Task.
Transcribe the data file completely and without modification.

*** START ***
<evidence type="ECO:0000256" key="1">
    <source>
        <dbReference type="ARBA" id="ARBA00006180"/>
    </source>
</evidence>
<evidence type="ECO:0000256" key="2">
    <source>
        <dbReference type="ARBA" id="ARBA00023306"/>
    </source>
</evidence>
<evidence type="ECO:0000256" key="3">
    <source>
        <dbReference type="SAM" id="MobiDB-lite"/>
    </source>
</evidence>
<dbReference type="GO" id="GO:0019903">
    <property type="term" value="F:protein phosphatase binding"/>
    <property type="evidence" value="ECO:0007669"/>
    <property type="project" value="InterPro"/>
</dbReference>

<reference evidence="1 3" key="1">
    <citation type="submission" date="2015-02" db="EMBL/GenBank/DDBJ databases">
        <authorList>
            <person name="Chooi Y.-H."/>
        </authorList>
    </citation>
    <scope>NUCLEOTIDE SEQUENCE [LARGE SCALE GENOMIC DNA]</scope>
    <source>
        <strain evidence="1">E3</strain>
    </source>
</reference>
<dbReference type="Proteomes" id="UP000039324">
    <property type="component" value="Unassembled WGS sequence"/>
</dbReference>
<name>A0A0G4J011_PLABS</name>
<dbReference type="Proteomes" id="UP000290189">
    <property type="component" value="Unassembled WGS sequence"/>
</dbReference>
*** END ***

<evidence type="ECO:0000256" key="1">
    <source>
        <dbReference type="ARBA" id="ARBA00006180"/>
    </source>
</evidence>
<evidence type="ECO:0000256" key="2">
    <source>
        <dbReference type="ARBA" id="ARBA00023306"/>
    </source>
</evidence>
<evidence type="ECO:0000256" key="3">
    <source>
        <dbReference type="SAM" id="MobiDB-lite"/>
    </source>
</evidence>
<dbReference type="GO" id="GO:0019903">
    <property type="term" value="F:protein phosphatase binding"/>
    <property type="evidence" value="ECO:0007669"/>
    <property type="project" value="InterPro"/>
</dbReference>

<reference evidence="1 3" key="1">
    <citation type="submission" date="2015-02" db="EMBL/GenBank/DDBJ databases">
        <authorList>
            <person name="Chooi Y.-H."/>
        </authorList>
    </citation>
    <scope>NUCLEOTIDE SEQUENCE [LARGE SCALE GENOMIC DNA]</scope>
    <source>
        <strain evidence="1">E3</strain>
    </source>
</reference>
<dbReference type="Proteomes" id="UP000039324">
    <property type="component" value="Unassembled WGS sequence"/>
</dbReference>
<name>A0A0G4J011_PLABS</name>
<dbReference type="Proteomes" id="UP000290189">
    <property type="component" value="Unassembled WGS sequence"/>
</dbReference>